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From that picture it is difficult to tell if it is brazed or welded. I would agree with Drillium Dude if it is brazed.
If it is welded, then it would be an issue of penetration of the weld. If it is through and through, drill and tap would not be an issue. The stresses on that part of the DO are pretty small, so it doesn't take much to keep it in place. The clamping of the axle adds to the rigidity.

If you were to take it to a machine shop, they could assess the quality of the repair and make a suggestion of its fragility relative to the drill and tap operation.
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Old 11-28-19, 08:56 AM
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Thank you all again. I have addressed my concerns with the seller and am waiting for their reply. They seem to be very professional and accommodating from previous correspondence (100% rating on eBay)

I think I got a pretty good deal and didnít pay as much as some of the master olympics I see being sold given the condition of everything else, and components this has...then again Iím not an expert in vintage bikes like you guys. 52cm Masters seemed to be few and far between and the condition of the frame (minus the repaired dropout you guys caught) seemed to be very good.

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Old 11-29-19, 11:51 AM
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This is a hard one to assess with photos only...agree that the seller should have disclosed the repair in the add but it "was" in the pictures so maybe not much that you can do.
I am in agreement with almost all of the above with the exception of redrilling and taping the drop...I would center the wheel with the brakes and BB shell and be done with it, how often do you have the rear wheel off?
JMO, Ben

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Old 12-01-19, 07:29 AM
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If the DS dropout is farther "back" than the NDS, you will need to find a remedy. If it's farther "forward," you only need the NDS, anyway, but that's with the wheel all the way "back" in the dropout.

Not that big of an issue with the more vertical dropouts. Definitely an issue with more horizontal and longer dropouts.

Almost every frame I've checked, sans axle adjusters, has been biased to where only the NDS adjuster was needed, IF a person wamted to ride with the wheel that far back.
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Old 12-01-19, 10:22 AM
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Originally Posted by RobbieTunes View Post
If the DS dropout is farther "back" than the NDS, you will need to find a remedy. If it's farther "forward," you only need the NDS, anyway, but that's with the wheel all the way "back" in the dropout.

Not that big of an issue with the more vertical dropouts. Definitely an issue with more horizontal and longer dropouts.

Almost every frame I've checked, sans axle adjusters, has been biased to where only the NDS adjuster was needed, IF a person wamted to ride with the wheel that far back.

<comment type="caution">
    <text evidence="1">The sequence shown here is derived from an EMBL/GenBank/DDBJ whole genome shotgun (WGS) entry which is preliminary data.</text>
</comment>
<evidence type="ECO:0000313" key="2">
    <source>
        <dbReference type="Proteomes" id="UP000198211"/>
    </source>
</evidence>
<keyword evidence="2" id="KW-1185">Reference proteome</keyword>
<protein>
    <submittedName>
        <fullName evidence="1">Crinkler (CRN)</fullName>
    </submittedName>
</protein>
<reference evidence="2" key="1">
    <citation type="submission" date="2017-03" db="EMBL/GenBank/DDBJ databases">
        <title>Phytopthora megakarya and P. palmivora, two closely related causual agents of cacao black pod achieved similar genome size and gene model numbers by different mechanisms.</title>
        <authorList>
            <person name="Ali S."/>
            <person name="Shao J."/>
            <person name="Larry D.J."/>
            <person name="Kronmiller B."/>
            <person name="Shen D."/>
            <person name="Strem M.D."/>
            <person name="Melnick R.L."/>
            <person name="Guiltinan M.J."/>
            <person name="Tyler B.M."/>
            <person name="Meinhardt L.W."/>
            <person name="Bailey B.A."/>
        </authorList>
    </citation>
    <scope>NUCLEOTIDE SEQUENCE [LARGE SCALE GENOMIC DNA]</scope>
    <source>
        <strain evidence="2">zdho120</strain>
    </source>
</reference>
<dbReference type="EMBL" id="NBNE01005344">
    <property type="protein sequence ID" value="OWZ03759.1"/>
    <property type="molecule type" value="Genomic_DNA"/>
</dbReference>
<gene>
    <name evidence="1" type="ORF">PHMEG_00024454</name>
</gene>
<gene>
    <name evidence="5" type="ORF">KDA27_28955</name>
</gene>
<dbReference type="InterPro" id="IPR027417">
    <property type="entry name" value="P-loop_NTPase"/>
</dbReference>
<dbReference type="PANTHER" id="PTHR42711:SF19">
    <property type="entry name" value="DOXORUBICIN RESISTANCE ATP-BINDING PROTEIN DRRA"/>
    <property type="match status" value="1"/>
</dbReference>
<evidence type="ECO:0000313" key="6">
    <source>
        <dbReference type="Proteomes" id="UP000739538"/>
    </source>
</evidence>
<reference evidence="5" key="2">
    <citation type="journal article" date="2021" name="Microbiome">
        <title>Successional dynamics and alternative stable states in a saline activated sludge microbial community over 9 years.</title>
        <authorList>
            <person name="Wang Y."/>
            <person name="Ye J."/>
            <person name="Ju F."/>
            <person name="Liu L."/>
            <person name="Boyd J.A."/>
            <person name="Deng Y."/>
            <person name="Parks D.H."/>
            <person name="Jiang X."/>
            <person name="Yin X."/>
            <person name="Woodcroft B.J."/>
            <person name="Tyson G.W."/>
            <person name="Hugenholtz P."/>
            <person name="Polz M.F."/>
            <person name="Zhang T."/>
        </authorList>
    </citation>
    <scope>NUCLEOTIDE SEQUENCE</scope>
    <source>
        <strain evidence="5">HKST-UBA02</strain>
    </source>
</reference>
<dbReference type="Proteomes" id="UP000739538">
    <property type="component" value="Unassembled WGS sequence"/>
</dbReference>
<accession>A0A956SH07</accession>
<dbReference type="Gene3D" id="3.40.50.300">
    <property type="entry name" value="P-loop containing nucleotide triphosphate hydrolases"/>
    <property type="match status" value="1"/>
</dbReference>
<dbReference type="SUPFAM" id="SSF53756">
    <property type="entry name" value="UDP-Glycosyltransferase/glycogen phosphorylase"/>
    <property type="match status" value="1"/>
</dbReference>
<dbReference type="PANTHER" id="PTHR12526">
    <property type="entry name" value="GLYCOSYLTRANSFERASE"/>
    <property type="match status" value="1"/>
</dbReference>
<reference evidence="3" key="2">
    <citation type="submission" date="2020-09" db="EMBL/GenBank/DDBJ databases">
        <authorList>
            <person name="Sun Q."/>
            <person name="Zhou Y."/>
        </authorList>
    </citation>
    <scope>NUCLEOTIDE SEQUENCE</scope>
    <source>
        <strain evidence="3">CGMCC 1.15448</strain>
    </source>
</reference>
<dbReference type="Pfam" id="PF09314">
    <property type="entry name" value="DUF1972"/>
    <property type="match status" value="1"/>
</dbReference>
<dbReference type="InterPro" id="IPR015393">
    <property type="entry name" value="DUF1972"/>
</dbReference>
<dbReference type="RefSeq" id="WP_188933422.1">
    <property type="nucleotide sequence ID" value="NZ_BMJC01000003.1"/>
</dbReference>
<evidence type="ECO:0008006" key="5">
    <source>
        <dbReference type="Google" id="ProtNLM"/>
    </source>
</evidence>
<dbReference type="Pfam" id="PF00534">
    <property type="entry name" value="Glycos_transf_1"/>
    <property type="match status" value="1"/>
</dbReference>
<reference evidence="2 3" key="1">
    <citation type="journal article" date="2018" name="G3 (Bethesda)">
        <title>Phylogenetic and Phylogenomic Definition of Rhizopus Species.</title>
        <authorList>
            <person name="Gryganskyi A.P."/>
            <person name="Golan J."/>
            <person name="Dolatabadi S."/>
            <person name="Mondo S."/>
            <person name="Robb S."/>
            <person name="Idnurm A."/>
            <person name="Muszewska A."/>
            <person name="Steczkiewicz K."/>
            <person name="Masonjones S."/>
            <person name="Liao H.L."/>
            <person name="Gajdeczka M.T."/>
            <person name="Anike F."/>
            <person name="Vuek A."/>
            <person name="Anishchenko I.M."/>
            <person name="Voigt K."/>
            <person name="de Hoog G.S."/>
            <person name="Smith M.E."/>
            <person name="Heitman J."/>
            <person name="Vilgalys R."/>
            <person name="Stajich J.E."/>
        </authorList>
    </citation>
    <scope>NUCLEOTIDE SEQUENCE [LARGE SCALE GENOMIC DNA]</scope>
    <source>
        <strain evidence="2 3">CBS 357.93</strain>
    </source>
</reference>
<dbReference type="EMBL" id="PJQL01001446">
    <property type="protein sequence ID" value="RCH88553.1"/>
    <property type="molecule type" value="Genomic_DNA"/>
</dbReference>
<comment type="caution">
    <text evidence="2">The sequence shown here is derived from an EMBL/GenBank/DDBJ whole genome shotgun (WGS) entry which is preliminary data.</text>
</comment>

Not sure either side is further back. Looks to be uniform to me?
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Old 12-01-19, 10:49 AM
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Originally Posted by Reynolds 531 View Post
Any major city will have a guy who can drill and tap that dropout, and reinstall campy screws.
This was my thought, but I was too slow.
Seems like the most logical option, and closest to retaining originality.
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Old 12-01-19, 11:15 AM
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axle stop/

campagnolo-been around for ages.beauty of a bike! https://www.euroasiaimports.com/prod...8-1-p21718.htm

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Old 12-01-19, 11:32 AM
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Originally Posted by jadocs View Post
Not sure either side is further back. Looks to be uniform to me?
They all look uniform until you put a wheel in there, pull it back fully to the rear, and then look at the gaps on both sides at the front of the chain stays, and up at the seat stays. They can still look fine and be off. Newer bikes seem to have this in hand, but older steel frames, not. A firm like Colnago likely has pretty close specs, but my '85 Colnago is far from perfectly uniform in that regard.

A 1mm difference at the rear creates a pretty crooked wheel. Climb hard, or brake hard, and you'll find out rather quickly, and a wheel that's not running straight will scrub the tire down much quicker. You can effectively have a toe-in/toe-out issue on the rear. Maybe not, maybe minute, but without an axle adjuster, on an older bike, it's either luck or a good builder who paid attention just prior to brazing it up.

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Old 12-01-19, 12:13 PM
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Originally Posted by RobbieTunes View Post
They all look uniform until you put a wheel in there, pull it back fully to the rear, and then look at the gaps on both sides at the front of the chain stays, and up at the seat stays. They can still look fine and be off. Newer bikes seem to have this in hand, but older steel frames, not. A firm like Colnago likely has pretty close specs, but my '85 Colnago is far from perfectly uniform in that regard.

A 1mm difference at the rear creates a pretty crooked wheel. Climb hard, or brake hard, and you'll find out rather quickly, and a wheel that's not running straight will scrub the tire down much quicker. You can effectively have a toe-in/toe-out issue on the rear. Maybe not, maybe minute, but without an axle adjuster, on an older bike, it's either luck or a good builder who paid attention just prior to brazing it up.
ok thanks that makes sense.